|Mt. Jefferson rises above the meadow|
Now unable to join me, Roger decided he'd go fishing at Detroit Lake. But he was willing to drop me off at a nearby trailhead.
|My path to paradise|
I was planning a hike close to Three Fingered Jack. But that trailhead was a long drive from our campsite. I perused my Sullivan book, searching for a closer trail. The Whitewater Trail to Jefferson Park caught my eye.
|The last of the Cascade Lilies|
Although never having visited Jefferson Park, I'd heard lots about it. This lake-dotted high meadow is extremely popular with hikers and backpackers. Wildflowers bloom in abundance, and the view of Mt. Jefferson is second to none. This place had long been on my "hiking bucket list." Now was my chance to check it out.
|The wonderful meadow|
So Roger drove me down a long, dusty gravel road and left Bear and I at the Whitewater trailhead. We both agreed to return by 4:30. I had a little over seven hours to travel the 10 miles to Jefferson Park and back.
|More lovely magenta paintbrush|
The first mile and a half, the trail climbed steadily through a wonderful forest of huge Douglas Fir trees. I appreciated their cool shade. Though only mid-morning, temps were already heating up.
|Bear resting in the flower field|
After a long, sweaty climb, I reached a trail junction. My path leveled out, and began to follow a ridge. The forest gradually transitioned to a less dense mix of smaller firs, and soon I began to see remnants of flowers past their bloom. I met a Boy Scout troop heading back to the parking area. One of their leaders told me the group had just finished a four-day camping trip in Jefferson Park. The boys still looked happy, but one of the adults admitted he was ready for a burger and a shower.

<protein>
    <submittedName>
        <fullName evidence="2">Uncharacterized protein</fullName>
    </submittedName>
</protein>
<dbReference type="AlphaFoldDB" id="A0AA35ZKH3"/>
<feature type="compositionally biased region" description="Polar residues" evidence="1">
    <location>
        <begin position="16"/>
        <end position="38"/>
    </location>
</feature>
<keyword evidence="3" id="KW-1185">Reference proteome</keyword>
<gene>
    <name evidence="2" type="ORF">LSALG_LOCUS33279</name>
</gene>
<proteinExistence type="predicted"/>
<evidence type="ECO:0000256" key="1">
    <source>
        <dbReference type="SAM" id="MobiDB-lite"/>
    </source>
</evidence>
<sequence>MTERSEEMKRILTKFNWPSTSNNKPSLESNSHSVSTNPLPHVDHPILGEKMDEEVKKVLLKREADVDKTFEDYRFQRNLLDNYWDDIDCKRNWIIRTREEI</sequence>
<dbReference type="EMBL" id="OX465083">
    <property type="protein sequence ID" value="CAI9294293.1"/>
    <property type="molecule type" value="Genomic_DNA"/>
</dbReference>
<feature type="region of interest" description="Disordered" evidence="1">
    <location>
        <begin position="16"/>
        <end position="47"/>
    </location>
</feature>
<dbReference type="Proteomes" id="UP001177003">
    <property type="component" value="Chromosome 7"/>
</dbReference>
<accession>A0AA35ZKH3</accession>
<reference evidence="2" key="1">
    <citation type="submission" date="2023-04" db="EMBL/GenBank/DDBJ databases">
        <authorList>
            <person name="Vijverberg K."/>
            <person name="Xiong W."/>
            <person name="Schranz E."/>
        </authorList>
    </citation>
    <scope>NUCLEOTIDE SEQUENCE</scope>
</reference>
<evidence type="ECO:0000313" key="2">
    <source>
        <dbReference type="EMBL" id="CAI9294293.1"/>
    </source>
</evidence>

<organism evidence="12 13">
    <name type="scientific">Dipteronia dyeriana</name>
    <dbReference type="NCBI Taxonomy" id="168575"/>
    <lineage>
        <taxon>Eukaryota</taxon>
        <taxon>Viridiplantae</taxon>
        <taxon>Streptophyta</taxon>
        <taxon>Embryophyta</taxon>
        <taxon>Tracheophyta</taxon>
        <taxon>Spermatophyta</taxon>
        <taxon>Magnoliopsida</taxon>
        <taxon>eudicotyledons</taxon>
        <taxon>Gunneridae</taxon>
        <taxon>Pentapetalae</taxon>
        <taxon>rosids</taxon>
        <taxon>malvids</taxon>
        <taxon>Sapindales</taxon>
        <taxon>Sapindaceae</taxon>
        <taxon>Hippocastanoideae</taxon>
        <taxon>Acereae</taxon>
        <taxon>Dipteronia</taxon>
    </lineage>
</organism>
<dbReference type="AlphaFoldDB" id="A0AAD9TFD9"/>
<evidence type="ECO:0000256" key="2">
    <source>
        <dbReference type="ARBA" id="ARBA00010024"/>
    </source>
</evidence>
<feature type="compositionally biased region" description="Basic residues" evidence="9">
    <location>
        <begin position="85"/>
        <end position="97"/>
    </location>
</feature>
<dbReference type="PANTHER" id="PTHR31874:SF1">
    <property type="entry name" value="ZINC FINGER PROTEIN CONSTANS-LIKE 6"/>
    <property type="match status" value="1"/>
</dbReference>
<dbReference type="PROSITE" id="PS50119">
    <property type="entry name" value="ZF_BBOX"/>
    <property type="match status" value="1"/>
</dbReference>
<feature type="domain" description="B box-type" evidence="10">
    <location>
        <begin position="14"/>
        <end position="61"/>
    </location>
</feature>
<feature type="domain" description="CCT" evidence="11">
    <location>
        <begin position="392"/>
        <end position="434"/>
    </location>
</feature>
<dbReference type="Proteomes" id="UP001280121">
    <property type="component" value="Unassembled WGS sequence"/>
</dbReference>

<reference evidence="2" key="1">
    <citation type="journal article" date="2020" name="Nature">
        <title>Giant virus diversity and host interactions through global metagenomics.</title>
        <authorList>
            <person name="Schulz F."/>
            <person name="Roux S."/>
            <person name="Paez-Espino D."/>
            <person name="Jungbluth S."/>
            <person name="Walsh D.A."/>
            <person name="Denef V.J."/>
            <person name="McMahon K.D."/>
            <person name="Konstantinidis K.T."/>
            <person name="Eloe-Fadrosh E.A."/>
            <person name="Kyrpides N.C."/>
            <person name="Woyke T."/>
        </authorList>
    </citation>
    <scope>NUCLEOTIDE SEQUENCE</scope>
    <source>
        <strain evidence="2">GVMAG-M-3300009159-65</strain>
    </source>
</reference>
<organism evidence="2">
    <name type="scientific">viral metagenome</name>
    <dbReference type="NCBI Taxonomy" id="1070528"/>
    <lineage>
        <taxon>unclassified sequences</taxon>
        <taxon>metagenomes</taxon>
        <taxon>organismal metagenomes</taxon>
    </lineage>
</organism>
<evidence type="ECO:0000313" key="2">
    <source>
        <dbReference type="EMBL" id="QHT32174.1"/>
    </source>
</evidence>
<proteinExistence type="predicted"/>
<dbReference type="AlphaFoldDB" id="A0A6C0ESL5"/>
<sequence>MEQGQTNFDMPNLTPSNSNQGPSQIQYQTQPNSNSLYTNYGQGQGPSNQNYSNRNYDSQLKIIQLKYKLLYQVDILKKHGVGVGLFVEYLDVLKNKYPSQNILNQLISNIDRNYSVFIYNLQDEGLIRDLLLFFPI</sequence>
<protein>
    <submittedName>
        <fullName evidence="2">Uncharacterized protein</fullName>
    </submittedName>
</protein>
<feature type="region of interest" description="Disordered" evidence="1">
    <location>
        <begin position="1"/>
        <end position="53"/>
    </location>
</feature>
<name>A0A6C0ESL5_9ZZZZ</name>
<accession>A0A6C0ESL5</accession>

|There was also some orange paintbrush|
After another mile and a half, the forest really opened up. And I got my first breathtaking view of Mt. Jefferson. It rose like a wall and filled the horizon. Although I tried to capture it with my camera, the sun was in a bad place, shining directly behind the peak. Photos would have to wait for my return trip.
|Amazing Mt. Jefferson view from Scout Lake|
Although the sun wasn't cooperating, I trekked along, enjoying the magnificent scenery. Not only the mountain, but the views down to the valleys far below were wonderful. I spotted a teal-blue glacial lake in the midst of a dense green forest.
|Bear cools his paws|
Then the trail wound down to a crossing of Whitewater Creek. A short distance further brought another trail junction with the Pacific Crest Trail (PCT). Bear and I turned onto the PCT for our final mile to the first lake.
|Mt. Jefferson extreme close-up|
But before we reached the lake, I came upon the most beautiful meadow. It was chock-full of wildflowers. As you can imagine, my camera came out, and I spent the next half hour roaming the area capturing all the beauty my memory card would hold. Purple lupine and paintbrush of both colors (orange and magenta) dominated the area, with some small yellow flowers thrown in. The field was full of bees, flying from one blossom to the next. The cumulative sound of all those bees buzzing was so loud, I don't think I've ever heard such a noise.
|Still some beargrass blooming on the lake shore|
But with a time limit on my hike, I finally tore myself away, and resumed forward motion. Another half mile, the terrain leveled out, and the trees gave way to a large alpine meadow. Following a well-rutted trail, I came upon Scout Lake, the first of many tiny lakes in Jefferson Park.
|Magenta paintbrush was everywhere!|
Hovering above Scout Lake, like a massive monolith, was none other than Mt. Jefferson. Oh, what a sight! I walked along the brushy shoreline until I came to a place that boasted a dead-on view of the mountain. Perfect spot for lunch!